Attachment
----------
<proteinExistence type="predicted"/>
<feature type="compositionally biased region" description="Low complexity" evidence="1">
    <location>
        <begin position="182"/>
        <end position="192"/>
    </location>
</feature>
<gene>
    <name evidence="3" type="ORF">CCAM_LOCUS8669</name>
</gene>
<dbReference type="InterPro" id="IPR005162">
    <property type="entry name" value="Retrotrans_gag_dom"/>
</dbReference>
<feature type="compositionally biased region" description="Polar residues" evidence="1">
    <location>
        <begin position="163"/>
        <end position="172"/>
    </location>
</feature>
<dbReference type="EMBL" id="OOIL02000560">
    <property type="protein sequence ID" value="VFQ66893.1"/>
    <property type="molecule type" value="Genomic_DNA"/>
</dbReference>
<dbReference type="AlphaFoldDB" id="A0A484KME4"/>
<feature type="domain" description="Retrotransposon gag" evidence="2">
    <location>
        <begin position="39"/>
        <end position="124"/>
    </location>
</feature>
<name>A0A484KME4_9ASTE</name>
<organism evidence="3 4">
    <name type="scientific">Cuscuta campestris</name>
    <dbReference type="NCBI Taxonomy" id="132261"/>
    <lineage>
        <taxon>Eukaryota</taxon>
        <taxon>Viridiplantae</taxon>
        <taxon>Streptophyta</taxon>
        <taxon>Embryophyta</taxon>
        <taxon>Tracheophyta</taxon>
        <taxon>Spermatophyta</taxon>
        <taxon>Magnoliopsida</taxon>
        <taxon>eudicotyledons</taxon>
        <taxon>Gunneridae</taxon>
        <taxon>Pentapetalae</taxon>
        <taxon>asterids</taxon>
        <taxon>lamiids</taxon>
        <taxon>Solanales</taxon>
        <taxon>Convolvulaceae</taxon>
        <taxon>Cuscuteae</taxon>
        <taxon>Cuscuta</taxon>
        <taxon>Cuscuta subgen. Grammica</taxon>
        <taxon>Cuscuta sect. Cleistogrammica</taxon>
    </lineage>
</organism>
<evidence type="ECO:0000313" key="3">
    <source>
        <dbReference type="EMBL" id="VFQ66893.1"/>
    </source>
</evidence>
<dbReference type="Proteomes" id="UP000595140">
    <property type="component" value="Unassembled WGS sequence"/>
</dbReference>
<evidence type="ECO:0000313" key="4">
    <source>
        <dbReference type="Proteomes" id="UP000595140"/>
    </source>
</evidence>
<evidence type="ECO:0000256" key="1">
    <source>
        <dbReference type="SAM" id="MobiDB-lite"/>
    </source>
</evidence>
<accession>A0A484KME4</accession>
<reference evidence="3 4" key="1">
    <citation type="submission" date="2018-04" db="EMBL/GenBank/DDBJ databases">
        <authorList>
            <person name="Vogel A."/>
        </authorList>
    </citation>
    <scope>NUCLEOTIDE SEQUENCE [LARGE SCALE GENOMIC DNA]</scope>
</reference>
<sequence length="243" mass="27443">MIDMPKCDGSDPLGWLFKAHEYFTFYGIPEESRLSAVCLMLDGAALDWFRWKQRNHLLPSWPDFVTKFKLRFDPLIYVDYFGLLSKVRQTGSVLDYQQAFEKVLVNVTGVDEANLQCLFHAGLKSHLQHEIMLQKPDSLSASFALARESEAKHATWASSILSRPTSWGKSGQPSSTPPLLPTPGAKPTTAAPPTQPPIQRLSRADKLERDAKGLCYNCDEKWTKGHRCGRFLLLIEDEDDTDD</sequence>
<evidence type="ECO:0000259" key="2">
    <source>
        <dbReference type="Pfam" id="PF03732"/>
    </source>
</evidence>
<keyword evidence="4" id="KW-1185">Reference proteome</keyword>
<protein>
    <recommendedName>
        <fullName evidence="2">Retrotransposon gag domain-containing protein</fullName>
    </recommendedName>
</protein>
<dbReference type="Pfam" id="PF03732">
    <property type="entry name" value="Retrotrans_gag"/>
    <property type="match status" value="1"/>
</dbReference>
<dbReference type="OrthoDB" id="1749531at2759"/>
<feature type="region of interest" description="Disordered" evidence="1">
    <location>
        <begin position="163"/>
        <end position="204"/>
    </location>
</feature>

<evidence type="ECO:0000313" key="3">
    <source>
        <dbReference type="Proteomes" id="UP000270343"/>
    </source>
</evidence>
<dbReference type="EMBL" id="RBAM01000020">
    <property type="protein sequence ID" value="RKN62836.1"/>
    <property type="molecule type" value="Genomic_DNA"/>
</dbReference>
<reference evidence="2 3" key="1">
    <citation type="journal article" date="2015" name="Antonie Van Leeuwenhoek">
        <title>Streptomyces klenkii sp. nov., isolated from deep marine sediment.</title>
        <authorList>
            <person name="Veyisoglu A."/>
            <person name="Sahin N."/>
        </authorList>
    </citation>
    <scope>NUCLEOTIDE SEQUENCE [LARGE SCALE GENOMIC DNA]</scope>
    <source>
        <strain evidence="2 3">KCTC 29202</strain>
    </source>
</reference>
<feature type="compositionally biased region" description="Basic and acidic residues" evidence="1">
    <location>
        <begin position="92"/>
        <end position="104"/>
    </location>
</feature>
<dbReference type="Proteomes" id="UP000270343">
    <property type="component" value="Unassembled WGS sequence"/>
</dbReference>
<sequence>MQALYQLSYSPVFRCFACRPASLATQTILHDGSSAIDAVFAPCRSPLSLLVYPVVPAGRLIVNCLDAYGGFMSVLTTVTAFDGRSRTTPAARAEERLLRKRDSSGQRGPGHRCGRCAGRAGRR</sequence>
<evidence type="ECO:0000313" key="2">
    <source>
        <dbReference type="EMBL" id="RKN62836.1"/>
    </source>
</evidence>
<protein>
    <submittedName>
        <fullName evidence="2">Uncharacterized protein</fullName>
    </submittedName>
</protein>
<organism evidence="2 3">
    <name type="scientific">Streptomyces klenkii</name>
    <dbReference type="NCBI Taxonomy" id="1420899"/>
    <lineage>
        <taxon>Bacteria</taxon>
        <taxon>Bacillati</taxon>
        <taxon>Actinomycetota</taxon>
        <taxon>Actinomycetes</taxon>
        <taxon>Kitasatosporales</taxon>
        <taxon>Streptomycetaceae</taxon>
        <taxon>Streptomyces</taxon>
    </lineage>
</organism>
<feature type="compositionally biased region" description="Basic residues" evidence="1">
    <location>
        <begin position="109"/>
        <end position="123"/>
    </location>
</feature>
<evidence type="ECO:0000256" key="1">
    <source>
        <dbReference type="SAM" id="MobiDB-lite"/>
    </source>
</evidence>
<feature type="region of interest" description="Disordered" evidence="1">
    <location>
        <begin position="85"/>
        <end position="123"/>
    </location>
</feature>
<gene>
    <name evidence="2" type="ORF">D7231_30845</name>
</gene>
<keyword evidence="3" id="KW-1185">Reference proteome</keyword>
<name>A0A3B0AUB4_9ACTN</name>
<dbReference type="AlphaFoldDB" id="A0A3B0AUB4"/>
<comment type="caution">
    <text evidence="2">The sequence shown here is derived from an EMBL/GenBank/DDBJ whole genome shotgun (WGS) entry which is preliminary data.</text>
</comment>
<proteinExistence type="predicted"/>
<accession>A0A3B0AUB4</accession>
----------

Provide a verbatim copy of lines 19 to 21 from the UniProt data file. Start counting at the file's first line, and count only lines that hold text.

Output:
</feature>
<dbReference type="EMBL" id="OOIL02000560">
    <property type="protein sequence ID" value="VFQ66893.1"/>